31: The End

Can’t leave this project dangling without a reflective, final, improvisation.

 

29: Hockey

In case you haven’t heard, HOCKEY IS BACK and it’s about damn time.  I missed seeing the good old flightless birds of Pittsburgh zooming around on the ice.  While I was watching the Penguins play tonight, I was admiring the athleticism and movement of the players.  It’s such a fast-paced, high energy game.  I’ve always wondered how they stay warm in such a cold place – I always feel like my muscles and joints are going to seize up if I have to dance in a cold space – but I guess they move so much that warmth doesn’t become an issue.  I also love watching plays take shape on the ice – where every one comes into position and can get the puck to the right person at the right time to materialize a goal.

Although it was an unfortunate 4-1 loss to the Islanders, watching the game gave me ideas for dance movements inspired by the way hockey players move and interact.  The ways the goalies dive for saves, puck handling, stick handling, checking, the sounds of the skates on ice, pucks on sticks, and bodies slamming into boards.  The lack of ice leaves me at a clear disadvantage, but today’s dance was inspired by hockey nevertheless.

28: Summer?

I know it’s a weird time to be working on something like this, but I’ve been wanting to choreograph a dance about summertime in the city for awhile.  Cities totally transform in the summer when it’s really hot out.  A privileged few might sequester themselves in climate-controlled buildings, but it seems to me more common that people come out of the woodwork, because their non-air conditioned apartments are unbearable.  People sit on stoops, in parks, anywhere that they might catch a breeze.  Something about the extreme heat is communal – we’re all going through it together, and it makes us all equally want to do nothing but sit there and sweat (except for those very few completely deranged runners that go running when it’s >95 degrees that no one can believe really exist).  I want to make a dance that reflects this community of laguidness, with heavy, fluid movements interspersed with periods of “I really can’t do anything more than sit here right now and try not to let any parts of my body touch any other parts of my body.”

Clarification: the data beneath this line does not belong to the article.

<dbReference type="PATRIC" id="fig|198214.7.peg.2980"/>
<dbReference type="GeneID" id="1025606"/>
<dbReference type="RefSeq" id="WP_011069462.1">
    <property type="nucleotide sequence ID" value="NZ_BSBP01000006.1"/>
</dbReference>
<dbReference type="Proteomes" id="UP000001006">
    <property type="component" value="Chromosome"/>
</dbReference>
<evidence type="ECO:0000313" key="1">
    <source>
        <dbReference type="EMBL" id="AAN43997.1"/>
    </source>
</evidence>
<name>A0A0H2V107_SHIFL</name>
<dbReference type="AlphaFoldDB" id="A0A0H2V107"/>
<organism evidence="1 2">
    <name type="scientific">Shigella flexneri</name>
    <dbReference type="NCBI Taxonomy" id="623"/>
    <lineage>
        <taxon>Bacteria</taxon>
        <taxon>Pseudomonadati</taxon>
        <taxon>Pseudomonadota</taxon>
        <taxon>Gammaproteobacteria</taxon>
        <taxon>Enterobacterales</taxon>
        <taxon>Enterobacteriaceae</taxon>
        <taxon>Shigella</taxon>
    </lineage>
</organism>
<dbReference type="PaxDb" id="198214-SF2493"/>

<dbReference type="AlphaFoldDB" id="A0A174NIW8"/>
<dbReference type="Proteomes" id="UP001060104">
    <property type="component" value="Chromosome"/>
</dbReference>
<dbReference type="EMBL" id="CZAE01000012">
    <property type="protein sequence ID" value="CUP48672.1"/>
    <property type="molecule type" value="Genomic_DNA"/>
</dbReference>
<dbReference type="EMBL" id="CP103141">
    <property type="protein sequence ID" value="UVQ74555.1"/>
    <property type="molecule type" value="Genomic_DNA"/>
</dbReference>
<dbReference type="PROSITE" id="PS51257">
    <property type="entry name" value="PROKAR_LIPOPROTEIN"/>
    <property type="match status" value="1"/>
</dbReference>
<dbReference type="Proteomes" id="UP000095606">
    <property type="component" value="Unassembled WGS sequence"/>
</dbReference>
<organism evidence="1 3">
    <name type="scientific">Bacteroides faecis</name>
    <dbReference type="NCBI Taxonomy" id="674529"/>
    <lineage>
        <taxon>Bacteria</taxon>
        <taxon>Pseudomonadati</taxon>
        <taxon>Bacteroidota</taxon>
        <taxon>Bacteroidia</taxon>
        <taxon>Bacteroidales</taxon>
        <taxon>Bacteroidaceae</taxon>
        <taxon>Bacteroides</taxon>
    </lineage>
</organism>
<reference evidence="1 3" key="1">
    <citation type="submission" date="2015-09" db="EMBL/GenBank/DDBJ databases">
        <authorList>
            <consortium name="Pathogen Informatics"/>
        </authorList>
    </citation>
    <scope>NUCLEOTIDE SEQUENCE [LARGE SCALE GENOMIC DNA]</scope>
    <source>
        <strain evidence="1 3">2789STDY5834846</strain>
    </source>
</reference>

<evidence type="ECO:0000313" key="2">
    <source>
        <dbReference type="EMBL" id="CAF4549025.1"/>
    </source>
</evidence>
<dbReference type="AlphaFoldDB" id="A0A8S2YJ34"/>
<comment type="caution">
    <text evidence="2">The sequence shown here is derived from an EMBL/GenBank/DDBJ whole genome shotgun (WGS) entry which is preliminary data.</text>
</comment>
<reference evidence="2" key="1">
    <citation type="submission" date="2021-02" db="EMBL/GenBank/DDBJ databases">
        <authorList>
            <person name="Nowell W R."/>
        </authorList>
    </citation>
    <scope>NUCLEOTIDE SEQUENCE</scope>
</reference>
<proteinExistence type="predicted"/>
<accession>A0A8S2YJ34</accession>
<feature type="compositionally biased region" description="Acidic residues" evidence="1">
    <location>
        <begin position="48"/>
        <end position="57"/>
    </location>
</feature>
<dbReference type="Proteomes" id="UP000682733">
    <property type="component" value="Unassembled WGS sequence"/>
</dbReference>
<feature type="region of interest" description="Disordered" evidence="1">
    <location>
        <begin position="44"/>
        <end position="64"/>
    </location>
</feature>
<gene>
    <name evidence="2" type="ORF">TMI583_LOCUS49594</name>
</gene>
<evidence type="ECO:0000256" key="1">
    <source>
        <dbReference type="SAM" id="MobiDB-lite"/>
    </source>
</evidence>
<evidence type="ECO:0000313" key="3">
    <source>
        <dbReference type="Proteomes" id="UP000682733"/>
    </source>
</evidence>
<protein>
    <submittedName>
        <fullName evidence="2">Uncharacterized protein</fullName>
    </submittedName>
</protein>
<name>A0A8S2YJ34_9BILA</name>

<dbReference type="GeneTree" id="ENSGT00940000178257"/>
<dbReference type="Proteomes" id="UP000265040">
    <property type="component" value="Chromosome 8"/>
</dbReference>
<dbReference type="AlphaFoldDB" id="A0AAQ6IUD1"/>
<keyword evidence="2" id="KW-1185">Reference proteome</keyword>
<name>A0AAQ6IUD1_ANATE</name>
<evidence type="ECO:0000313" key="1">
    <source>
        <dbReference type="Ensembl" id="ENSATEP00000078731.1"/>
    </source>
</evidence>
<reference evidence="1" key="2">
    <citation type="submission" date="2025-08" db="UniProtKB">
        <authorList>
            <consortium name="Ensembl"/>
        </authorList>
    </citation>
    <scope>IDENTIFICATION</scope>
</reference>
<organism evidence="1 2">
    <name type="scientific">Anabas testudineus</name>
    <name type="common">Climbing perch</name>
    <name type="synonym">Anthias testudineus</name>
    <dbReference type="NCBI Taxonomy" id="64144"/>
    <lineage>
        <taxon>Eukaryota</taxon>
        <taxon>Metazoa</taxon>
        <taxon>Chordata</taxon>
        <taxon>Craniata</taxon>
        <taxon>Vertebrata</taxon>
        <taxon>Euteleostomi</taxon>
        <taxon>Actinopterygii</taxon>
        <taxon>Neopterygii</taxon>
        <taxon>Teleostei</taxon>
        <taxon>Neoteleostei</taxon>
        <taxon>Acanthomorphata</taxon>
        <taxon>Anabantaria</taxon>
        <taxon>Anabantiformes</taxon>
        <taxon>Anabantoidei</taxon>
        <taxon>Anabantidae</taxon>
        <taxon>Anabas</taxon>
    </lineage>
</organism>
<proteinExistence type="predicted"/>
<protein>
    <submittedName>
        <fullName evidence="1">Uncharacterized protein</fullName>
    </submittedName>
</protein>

I’ve been thinking about this dance since last summer, and back then I did some observation and pre-choreography while I walked around the city to get ideas.  Besides that, I obviously don’t have any immediate inspiration to draw from, other than the memory of summer somewhere in my cold, winterized bones.  Here’s a snippet of something I hope will become a larger work.

26: Winding down

With so few days left in January, I’m staring the potential end of this project in the face.  Will I keep going after this Thursday?  What have I learned from this experience?  What am I most satisfied with?  Dissatisfied?  I don’t have answers to a lot of the questions that are swirling in my mind, but there’s no time to think about them when you have to race against the clock to create a dance before the day ends, like this one.

 

25: Sucking the Marrow out of Life

This quote was shared with me recently.  I think I have heard it before, and but this time, it really struck a chord.  One of the reasons I’m doing this dance project is because I feel like I spend an awful lot of time doing things that don’t matter that much (“liv[ing] what is not life”) and not as much time on the things that really do matter (“liv[ing] deeply and suck[ing] all the marrow out of life”).  So, here’s to living deliberately, sucking out all that marrow, and truly experiencing life.

“I went to the woods because I wished to live deliberately, to front only the essential facts of life, and see if I could not learn what it had to teach, and not, when I came to die, discover that I had not lived. I did not wish to live what was not life, living is so dear; nor did I wish to practice resignation, unless it was quite necessary. I wanted to live deep and suck out all the marrow of life, to live so sturdily and Spartan-like as to put to rout all that was not life, to cut a broad swath and shave close, to drive life into a corner, and reduce it to its lowest terms, and, if it proved to be mean, why then to get the whole and genuine meanness of it, and publish its meanness to the world; or if it were sublime, to know it by experience, and be able to give a true account of it in my next excursion.” – Thoreau